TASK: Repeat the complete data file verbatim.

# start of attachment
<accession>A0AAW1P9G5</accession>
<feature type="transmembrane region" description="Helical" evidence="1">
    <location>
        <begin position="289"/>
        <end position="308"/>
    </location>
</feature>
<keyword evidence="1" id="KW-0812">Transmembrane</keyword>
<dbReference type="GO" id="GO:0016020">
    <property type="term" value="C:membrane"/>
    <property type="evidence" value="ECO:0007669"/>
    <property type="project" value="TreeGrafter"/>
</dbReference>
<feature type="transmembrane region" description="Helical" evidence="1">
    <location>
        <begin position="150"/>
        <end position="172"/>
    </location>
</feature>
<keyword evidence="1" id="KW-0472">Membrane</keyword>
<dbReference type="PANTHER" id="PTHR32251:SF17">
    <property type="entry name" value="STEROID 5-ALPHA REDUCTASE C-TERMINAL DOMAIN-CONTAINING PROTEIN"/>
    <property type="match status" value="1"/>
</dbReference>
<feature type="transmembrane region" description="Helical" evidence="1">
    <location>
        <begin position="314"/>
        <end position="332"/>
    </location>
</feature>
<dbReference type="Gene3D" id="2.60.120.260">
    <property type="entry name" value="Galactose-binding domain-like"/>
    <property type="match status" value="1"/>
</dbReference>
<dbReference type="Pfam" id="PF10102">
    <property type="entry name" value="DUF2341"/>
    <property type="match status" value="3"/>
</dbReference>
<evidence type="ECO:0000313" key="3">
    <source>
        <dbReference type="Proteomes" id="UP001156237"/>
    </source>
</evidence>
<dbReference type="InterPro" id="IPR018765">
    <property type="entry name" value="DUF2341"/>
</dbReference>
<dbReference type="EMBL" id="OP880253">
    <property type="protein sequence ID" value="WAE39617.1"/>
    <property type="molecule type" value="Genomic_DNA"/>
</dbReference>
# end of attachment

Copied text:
<accession>A0AAW1P9G5</accession>
<feature type="transmembrane region" description="Helical" evidence="1">
    <location>
        <begin position="289"/>
        <end position="308"/>
    </location>
</feature>
<keyword evidence="1" id="KW-0812">Transmembrane</keyword>
<dbReference type="GO" id="GO:0016020">
    <property type="term" value="C:membrane"/>
    <property type="evidence" value="ECO:0007669"/>
    <property type="project" value="TreeGrafter"/>
</dbReference>
<feature type="transmembrane region" description="Helical" evidence="1">
    <location>
        <begin position="150"/>
        <end position="172"/>
    </location>
</feature>
<keyword evidence="1" id="KW-0472">Membrane</keyword>
<dbReference type="PANTHER" id="PTHR32251:SF17">
    <property type="entry name" value="STEROID 5-ALPHA REDUCTASE C-TERMINAL DOMAIN-CONTAINING PROTEIN"/>
    <property type="match status" value="1"/>
</dbReference>
<feature type="transmembrane region" description="Helical" evidence="1">
    <location>
        <begin position="314"/>
        <end position="332"/>
    </location>
</feature>
<dbReference type="Gene3D" id="2.60.120.260">
    <property type="entry name" value="Galactose-binding domain-like"/>
    <property type="match status" value="1"/>
</dbReference>
<dbReference type="Pfam" id="PF10102">
    <property type="entry name" value="DUF2341"/>
    <property type="match status" value="3"/>
</dbReference>
<evidence type="ECO:0000313" key="3">
    <source>
        <dbReference type="Proteomes" id="UP001156237"/>
    </source>
</evidence>
<dbReference type="InterPro" id="IPR018765">
    <property type="entry name" value="DUF2341"/>
</dbReference>
<dbReference type="EMBL" id="OP880253">
    <property type="protein sequence ID" value="WAE39617.1"/>
    <property type="molecule type" value="Genomic_DNA"/>
</dbReference>